You missed my whole point. If you want to hold PEOPLE responsible for poor driving you ticket PEOPLE. Not cars.

  5. Bluetexan says:

    Ron…really, this stolen vehicle situation you seem so worked up about is small beans. How many people do you know that have experienced this exact scenario? Yes, it sucks to have your car stolen. Lots of paper work will ensue. Filling out one more form if a thief runs a red light isn’t going to kill you. Besides your stolen car will end up in pieces in less than a few hours or its plates will be changed, so this whole theory you are worried about isn’t going to be a recurring problem, if ever. If filling out forms related to car ownership is too big of a hassle for you, perhaps you should consider public transit or taxis.

    Who is damaged if someone goes through a red light? The public. A civil offense occurred and you as the owner of the vehicle are responsible for it. You don’t own the highways, the public does. A driver in your car is not allowed to do whatever the hell they want with it.

    And if you lend your car to a friend that doesn’t pay you back, you need new friends. That’s not my problem. But it is my problem if your friend runs a red light in your car and kills / injuries someone in my family.

  6. What other reason do you need than the cameras don’t do what they advertise? Accidents increase at camera intersections. Here in Baytown the Baytown PD reported to TXDOT a 40% increase in total accidents, a 75% increase in injury accidents and a 37% increase in red light related tbone accidents. Bluetexan’s whole premise is based on the false assumption that having a camera makes a difference. 30 years of camera data and they still can’t conclusively show they are making a difference. Innocent drivers get caught in the cameras every day, that is how they are designed to work. Penalizing someone that wasn’t driving is hardly a good way to modify the habits of the one that was driving. The tax argument is weak anyway, how much tax revenue is the city loosing because millions of dollars are being sent to the state and to Arizona? That’s millions that could be circulating here being spent and raising sales tax revenue. It should be easy for you to prove that position. 15 states have banned photoenforcement 10 cities have voted them out, find one that raised taxes because they lost out on the camera revenue and we can talk, otherwise it is just political speculation.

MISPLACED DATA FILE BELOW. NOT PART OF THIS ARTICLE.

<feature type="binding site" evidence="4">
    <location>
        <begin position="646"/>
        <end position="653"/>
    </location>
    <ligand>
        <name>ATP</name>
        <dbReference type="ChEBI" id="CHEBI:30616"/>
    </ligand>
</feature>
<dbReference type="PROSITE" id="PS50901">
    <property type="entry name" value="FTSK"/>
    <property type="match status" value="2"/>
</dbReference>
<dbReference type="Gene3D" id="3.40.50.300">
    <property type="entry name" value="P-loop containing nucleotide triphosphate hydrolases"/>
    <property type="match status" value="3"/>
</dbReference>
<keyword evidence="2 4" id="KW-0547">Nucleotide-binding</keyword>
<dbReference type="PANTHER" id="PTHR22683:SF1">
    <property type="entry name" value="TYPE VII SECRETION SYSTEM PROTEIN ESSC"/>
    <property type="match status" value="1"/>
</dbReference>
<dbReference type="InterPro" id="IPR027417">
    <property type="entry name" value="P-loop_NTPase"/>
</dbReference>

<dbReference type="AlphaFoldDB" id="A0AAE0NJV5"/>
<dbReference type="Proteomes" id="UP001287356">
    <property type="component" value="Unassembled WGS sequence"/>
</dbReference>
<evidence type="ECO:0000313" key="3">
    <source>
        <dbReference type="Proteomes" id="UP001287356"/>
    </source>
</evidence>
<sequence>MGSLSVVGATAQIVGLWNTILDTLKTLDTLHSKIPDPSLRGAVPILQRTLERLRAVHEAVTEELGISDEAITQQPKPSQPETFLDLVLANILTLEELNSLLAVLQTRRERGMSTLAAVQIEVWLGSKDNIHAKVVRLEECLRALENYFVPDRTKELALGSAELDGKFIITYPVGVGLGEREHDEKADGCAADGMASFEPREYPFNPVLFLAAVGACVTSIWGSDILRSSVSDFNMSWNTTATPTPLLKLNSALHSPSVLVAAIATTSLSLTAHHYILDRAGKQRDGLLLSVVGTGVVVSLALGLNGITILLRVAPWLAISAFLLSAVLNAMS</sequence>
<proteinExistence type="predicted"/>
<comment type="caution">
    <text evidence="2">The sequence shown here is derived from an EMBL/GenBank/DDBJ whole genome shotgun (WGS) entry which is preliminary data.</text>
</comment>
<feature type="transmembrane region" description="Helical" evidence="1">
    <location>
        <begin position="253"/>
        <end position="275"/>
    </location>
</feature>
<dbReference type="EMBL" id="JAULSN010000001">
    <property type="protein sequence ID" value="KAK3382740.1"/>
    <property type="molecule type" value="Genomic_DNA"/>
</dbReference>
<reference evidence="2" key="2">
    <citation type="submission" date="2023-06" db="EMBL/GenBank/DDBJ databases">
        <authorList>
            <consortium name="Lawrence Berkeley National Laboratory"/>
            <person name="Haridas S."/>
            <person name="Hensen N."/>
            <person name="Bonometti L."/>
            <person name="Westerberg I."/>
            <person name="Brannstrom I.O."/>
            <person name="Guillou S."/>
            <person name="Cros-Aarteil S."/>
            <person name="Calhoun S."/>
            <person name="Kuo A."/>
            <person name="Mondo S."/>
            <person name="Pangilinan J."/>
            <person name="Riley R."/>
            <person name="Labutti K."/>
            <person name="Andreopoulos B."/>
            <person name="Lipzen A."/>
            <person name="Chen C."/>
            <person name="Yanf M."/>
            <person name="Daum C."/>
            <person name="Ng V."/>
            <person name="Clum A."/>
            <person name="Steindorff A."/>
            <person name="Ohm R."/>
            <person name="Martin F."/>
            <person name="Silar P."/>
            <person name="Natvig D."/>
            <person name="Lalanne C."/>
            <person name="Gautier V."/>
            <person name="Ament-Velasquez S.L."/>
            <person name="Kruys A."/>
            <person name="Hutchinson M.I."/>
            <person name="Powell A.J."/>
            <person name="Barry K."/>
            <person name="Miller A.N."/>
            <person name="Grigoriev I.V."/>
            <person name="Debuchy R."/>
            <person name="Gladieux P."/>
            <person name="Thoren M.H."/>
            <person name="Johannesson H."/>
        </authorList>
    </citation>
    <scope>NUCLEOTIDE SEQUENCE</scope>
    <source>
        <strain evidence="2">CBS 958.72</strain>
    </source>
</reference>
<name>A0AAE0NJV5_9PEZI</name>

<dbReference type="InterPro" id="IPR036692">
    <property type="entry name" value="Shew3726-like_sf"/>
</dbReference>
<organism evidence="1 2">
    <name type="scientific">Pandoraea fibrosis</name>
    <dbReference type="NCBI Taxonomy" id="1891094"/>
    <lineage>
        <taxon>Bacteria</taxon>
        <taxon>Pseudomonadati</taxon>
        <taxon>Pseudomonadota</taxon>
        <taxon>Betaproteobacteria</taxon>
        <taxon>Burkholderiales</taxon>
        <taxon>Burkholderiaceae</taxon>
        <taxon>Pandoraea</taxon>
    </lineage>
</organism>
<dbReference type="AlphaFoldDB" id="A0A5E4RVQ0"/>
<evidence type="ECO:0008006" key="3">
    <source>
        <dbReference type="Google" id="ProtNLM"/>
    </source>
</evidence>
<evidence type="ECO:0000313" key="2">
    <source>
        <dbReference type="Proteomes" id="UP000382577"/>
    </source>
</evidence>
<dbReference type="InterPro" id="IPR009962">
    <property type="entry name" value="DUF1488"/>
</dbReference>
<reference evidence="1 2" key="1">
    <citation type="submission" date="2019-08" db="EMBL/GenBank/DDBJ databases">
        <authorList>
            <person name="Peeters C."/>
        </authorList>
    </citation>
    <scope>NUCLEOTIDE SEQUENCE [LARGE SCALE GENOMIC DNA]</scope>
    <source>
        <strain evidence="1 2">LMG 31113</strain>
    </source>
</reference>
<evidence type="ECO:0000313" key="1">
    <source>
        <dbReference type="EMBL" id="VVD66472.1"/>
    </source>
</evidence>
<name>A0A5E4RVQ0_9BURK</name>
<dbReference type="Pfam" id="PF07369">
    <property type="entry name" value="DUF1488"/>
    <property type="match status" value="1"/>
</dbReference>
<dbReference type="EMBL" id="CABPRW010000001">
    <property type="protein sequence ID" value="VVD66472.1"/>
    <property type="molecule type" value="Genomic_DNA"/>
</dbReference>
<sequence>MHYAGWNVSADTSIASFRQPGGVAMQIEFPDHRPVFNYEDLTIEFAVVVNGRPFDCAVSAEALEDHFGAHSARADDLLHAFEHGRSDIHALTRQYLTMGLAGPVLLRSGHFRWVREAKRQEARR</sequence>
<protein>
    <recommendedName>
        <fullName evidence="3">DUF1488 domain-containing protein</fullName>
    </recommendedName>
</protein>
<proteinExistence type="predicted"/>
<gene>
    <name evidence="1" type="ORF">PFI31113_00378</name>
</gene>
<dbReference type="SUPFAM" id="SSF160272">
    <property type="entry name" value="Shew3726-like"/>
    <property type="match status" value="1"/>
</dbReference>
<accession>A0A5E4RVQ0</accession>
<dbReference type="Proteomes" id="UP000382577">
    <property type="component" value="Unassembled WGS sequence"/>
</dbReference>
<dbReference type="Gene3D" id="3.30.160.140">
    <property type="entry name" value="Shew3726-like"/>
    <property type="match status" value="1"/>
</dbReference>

7. Bluetexan says:

    Well obviously Mr. Schirmbeck, you’ve made it your life’s work to fight red light cameras. Everyone has to have an obsession I guess. “Innocent drivers” getting caught? You aren’t innocent if you run a red light. Penalizing an owner of a car that was used to run a red light is certainly a good way to modify habits. It makes you stop lending your car to people who break the law.

    Please attach a link of your economic study proving red light camera fines make a dent in sales tax revenue.

    “…find one that raised taxes because they lost out on the camera revenue and we can talk, otherwise it is just political speculation.” Funny, I think your premise is speculation too!

    Even if red light cameras don’t reduce crashes…I don’t care. Everyday I see idiots going through red lights because they think they own the road. If they think they are so important to not obey traffic laws, then they can have the privilege for a small price of $75 a pop.